To Charles Darwin it was an 'abominable mystery' and it is a question which has continued to vex evolutionists to this day: when did flowering plants evolve and how did they come to dominate plant life on earth? Today a study in Ecology Letters reveals the evolutionary trigger which led to early flowering plants gaining a major competitive advantage over rival species, leading to their subsequent boom and abundance.
The study, by Dr Tim Brodribb and Dr Taylor Field of the University of Tasmania and University of Tennessee, used plant physiology to reveal how flowering plants, including crops, were able to dominate land by evolving more efficient hydraulics, or 'leaf plumbing', to increase rates of photosynthesis.
"Flowering plants are the most abundant and ecologically successful group of plants on earth," said Brodribb. "One reason for this dominance is the relatively high photosynthetic capacity of their leaves, but when and how this increased photosynthetic capacity evolved has been a mystery."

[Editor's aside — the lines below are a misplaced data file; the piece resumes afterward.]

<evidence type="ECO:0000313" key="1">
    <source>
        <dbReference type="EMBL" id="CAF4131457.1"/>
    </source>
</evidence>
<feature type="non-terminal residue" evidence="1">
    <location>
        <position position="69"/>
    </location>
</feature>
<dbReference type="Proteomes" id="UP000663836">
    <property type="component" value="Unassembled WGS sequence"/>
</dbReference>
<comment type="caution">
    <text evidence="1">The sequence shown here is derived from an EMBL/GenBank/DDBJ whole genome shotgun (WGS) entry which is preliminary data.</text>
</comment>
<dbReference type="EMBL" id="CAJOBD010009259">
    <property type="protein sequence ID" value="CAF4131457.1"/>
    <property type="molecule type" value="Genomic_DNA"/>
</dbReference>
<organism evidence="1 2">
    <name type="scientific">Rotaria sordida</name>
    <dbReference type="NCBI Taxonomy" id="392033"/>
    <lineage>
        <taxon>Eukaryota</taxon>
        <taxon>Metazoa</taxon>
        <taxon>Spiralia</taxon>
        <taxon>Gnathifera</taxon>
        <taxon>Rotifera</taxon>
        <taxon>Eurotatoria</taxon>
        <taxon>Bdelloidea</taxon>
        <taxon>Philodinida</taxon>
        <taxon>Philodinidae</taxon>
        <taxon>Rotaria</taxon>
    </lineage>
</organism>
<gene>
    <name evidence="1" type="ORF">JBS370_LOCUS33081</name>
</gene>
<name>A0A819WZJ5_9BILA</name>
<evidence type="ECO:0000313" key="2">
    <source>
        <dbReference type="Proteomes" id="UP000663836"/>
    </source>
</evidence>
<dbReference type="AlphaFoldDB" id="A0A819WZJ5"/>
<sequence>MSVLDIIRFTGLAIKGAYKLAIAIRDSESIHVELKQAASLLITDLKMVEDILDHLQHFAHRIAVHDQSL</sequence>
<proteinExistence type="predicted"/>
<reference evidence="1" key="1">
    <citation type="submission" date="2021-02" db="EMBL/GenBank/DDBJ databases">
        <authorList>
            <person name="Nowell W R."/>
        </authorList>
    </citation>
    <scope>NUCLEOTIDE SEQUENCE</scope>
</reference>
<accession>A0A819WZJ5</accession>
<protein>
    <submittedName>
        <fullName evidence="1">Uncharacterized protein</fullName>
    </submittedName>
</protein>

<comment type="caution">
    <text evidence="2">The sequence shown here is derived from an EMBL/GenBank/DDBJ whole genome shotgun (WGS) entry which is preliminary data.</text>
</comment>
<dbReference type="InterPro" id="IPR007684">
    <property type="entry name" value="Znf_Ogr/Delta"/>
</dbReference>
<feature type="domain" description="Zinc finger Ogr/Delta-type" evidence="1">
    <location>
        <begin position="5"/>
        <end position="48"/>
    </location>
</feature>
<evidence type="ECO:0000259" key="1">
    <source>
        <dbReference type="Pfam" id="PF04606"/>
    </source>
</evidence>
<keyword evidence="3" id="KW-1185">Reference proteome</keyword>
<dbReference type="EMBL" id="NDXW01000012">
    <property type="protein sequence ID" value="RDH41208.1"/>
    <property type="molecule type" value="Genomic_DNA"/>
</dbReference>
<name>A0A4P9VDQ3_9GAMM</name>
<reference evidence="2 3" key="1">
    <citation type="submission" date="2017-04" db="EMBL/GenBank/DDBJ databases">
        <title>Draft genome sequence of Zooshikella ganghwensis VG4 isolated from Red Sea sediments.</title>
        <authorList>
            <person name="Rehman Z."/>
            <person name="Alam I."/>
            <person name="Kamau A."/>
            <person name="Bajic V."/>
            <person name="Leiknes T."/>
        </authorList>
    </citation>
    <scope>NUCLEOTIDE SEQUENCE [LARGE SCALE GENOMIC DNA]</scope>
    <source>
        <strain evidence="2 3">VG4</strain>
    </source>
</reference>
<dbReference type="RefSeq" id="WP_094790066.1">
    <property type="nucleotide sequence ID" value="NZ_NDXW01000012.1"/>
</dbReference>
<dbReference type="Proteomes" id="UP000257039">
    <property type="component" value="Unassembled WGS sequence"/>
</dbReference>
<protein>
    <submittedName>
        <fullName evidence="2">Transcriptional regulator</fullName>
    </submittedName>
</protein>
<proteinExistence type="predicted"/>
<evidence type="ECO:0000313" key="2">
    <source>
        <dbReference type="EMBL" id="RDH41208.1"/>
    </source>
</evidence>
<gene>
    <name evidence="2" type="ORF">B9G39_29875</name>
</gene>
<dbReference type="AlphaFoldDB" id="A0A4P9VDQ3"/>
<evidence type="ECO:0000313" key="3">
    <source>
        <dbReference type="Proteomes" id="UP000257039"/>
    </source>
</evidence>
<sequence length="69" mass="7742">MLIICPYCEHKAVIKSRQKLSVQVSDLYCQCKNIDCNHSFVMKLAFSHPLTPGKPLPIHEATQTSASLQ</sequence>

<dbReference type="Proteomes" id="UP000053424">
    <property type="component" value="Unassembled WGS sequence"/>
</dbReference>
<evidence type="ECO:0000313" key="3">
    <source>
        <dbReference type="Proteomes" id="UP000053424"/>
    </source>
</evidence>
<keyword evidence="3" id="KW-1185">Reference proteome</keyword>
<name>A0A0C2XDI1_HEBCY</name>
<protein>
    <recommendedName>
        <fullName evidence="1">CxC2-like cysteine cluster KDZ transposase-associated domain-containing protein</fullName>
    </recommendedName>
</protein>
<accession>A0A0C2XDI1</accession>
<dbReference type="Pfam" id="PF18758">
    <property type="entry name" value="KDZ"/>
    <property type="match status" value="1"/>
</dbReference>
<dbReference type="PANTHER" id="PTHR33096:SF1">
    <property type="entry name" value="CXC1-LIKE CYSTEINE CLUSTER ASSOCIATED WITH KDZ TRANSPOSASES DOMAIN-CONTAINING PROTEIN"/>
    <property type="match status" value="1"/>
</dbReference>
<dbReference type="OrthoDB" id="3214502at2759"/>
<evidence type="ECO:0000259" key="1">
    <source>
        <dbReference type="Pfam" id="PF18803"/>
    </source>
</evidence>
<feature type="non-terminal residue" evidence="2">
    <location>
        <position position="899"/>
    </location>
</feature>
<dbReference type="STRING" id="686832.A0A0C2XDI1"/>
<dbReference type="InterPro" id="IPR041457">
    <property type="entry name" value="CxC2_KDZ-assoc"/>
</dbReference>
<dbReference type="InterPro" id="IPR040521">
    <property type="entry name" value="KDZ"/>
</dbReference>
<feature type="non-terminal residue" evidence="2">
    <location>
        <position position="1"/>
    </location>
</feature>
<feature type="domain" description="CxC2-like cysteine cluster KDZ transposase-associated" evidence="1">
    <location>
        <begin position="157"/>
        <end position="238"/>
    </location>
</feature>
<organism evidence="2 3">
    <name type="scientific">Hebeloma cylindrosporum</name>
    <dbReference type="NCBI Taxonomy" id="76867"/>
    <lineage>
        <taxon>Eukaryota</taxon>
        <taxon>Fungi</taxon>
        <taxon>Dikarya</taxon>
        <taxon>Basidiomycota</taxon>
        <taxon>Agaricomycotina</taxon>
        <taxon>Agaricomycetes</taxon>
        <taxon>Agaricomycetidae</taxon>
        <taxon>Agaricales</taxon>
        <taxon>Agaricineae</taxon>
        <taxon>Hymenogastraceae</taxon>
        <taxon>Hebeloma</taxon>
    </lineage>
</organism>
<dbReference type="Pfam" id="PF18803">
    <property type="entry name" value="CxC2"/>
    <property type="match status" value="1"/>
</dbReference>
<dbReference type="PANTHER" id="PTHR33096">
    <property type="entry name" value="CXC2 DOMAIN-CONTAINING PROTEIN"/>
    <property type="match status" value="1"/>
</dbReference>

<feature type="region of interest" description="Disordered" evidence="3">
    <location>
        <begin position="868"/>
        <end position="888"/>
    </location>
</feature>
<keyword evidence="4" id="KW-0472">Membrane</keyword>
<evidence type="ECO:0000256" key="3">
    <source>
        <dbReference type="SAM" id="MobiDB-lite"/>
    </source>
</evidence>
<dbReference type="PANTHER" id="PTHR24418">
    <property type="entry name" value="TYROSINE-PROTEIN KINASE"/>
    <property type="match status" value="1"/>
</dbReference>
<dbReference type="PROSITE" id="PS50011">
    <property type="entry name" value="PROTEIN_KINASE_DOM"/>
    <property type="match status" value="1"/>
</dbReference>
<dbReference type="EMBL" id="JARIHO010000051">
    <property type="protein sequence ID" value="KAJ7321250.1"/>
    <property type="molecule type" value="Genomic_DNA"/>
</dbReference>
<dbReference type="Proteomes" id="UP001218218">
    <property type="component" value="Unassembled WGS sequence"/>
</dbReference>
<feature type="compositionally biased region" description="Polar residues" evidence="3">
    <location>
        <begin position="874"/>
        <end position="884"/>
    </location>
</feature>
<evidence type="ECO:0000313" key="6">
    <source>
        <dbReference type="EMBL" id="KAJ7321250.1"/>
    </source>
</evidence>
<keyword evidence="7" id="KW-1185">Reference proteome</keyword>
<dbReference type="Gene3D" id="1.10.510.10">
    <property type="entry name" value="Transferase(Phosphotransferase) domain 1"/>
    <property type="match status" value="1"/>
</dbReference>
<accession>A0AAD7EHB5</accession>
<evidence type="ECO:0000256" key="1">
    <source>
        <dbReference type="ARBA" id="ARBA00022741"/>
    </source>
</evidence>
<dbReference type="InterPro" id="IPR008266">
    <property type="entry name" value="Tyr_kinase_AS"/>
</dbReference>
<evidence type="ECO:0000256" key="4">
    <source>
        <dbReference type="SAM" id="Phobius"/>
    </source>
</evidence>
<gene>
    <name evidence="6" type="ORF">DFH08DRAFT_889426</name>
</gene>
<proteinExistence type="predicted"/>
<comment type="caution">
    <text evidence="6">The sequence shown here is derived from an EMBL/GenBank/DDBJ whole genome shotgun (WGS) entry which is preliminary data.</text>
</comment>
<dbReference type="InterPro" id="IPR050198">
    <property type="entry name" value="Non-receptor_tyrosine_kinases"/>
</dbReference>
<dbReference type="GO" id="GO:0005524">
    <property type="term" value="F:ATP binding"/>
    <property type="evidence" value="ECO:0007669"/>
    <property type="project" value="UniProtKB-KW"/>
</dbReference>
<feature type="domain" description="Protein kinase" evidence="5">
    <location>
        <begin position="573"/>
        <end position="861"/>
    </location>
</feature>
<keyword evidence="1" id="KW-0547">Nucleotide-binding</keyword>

Using measurements of leaf vein density and a linked hydraulic-photosynthesis model, Brodribb and Field reconstructed the evolution of leaf hydraulic capacity in seed plants. Their results revealed that an evolutionary transformation in the plumbing of angiosperm leaves pushed photosynthetic capacity to new heights.
The reason for the success of this evolutionary step is that under relatively low atmospheric C02 conditions, like those existing at present, water transport efficiency and photosynthetic performance are tightly linked. Therefore adaptations that increase water transport will enhance maximum photosynthesis, exerting substantial evolutionary leverage over competing species.
The evolution of dense leaf venation in flowering plants, around 140-100 million years ago, was an event with profound significance for the continued evolution of flowering plants. This step provided a 'cretaceous productivity stimulus package' which reverberated across the biosphere and led to these plants playing the fundamental role in the biological and atmospheric functions of the earth.
"Without this hydraulic system we predict leaf photosynthesis would be two-fold lower then present," concludes Brodribb. "So it is significant to note that without this evolutionary step land plants would not have the physical capacity to drive the high productivity that underpins modern terrestrial biology and human civilisation."